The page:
Attorney Trey Wilson - RL Wilson Law

29 July 2008

Eviction Appeals and Pauper's Affidavits -- What to Do When a Tenant Appeals an Eviction and Doesn't Pay Rent

Many residential tenants are smarter than they are given credit for. They often default on Lease Agreements by not paying rent to the landlord. Eventually, the landlord gets fed-up, and files an eviction proceeding with the Justice of the Peace either personally, or through an attorney. The tenant often attends the eviction hearing and offers everything but to pay the rent. Inevitably, a Forcible Entry and Detainer or Eviction Judgment is entered by the Justice Court. But this often isn't the end of the road. It seems like more and more evicted tenants are filing appeals to the County Court at law. After all, it's pretty easy, and in many instances FREE. That is, wise tenants are availing themselves of the procedure whereby the can file an appeal , and stay the award of possession of the premises to the landlord, by filing an "Affidavit of Inability to Pay Costs for Appeal," more commonly known as a "Pauper's Affidavit." Once this Affidavit is filed, the costs for filing the appeal are waived, and the tenant has effectively managed to negate the Judgment of Eviction that the Landlord had to jump through hoops to secure.....or has he?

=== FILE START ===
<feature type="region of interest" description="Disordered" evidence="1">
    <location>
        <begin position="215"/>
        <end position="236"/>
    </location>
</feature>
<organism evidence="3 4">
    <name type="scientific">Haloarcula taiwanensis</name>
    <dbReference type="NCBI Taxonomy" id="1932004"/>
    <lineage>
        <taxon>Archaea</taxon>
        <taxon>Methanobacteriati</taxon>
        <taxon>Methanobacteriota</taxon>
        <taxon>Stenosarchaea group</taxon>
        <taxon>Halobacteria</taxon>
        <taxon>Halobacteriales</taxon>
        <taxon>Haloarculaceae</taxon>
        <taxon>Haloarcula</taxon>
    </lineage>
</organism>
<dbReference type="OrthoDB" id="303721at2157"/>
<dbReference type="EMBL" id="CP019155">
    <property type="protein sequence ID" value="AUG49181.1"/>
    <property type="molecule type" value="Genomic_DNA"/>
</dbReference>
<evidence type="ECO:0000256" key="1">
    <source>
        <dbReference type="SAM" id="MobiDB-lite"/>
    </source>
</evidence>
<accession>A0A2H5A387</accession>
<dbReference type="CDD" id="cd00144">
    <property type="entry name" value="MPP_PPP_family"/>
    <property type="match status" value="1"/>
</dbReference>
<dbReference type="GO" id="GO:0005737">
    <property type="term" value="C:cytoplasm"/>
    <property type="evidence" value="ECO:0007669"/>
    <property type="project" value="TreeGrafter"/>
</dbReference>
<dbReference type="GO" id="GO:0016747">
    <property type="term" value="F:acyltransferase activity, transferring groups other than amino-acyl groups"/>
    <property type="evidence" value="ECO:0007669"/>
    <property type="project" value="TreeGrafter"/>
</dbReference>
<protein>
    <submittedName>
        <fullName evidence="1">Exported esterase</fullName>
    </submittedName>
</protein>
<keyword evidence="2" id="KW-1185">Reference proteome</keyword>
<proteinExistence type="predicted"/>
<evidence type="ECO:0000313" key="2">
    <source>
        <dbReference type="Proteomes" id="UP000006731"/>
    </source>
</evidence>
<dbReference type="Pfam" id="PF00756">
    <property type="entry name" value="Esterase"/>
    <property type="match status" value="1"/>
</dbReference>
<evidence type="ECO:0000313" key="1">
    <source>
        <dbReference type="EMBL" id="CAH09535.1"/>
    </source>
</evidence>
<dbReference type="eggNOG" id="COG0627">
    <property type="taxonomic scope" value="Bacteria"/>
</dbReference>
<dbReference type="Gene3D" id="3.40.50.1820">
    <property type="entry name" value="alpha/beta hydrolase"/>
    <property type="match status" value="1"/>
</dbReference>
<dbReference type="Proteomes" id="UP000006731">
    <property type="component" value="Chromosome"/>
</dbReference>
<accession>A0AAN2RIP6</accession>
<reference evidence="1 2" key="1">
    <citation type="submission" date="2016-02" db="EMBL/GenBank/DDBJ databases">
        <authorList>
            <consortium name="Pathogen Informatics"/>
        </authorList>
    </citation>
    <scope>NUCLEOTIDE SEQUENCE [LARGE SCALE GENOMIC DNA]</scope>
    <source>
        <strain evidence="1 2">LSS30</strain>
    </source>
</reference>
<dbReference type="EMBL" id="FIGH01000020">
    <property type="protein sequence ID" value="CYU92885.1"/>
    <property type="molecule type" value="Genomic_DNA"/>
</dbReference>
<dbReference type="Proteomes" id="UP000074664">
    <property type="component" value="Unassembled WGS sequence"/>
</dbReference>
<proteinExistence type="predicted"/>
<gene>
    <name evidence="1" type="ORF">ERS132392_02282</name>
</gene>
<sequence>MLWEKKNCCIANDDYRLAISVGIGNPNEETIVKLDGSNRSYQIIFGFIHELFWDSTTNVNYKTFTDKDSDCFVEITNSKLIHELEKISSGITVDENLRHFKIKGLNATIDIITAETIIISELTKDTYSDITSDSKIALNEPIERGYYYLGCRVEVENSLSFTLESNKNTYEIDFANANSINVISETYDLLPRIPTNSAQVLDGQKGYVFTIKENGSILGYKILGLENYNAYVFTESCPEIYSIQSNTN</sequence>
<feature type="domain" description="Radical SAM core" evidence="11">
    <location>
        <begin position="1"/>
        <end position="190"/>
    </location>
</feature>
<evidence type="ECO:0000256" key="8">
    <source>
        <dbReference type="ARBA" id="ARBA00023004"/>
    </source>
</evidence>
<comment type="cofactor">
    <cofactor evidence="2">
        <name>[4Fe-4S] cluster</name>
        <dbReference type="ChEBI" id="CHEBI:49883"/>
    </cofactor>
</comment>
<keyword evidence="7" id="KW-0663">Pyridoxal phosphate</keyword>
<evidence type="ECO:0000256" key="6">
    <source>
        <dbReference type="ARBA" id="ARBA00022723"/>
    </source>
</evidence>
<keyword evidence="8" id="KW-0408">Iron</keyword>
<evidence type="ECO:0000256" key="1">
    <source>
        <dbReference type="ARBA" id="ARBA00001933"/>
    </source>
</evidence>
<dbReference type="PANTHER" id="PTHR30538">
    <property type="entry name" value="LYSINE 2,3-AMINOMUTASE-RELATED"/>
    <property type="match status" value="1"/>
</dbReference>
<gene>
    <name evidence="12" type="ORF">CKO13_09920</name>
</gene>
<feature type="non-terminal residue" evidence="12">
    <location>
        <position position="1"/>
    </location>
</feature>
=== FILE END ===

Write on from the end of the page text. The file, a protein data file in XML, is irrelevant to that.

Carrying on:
Texas Rule of Civil Procedure 749b(1) requires that tenants who appeal a Judgment of Eviction based upon Non-Payment of rent to pay into the Registry of the Justice Court one rental period’s rent under the terms of the rental agreement. This usually requires that one month's rent be paid shortly after the appeal is filed. At the latest, this rental payment must be made to the Court Registry within 5 days after filing the Pauper's Affidavit. Failure to timely pay this "good faith" rental payment can result in the Court granting possession of the premises to the landlord immediately -- even if the appeal is still pending.

If you are a landlord who is the victim of a frivolous appeal by a tenant who simply wishes to extend his "free rent" arrangement (which you never agreed to in the first place), you should contact experienced legal counsel to handle the appeal. An attorney familiar with Evictions and Landlord - tenant law could very well be the difference between you collecting rent or getting stiffed for a long period of time while the appeal works its way through County Court. For more information about appeals, check out the Evictions section of my website. You'll be glad you did!

Trey Wilson --Named By Scene in SA Magazine As One of San Antonio's Best Real Estate Litigation Attorneys -- September 2008 -- As voted on by peers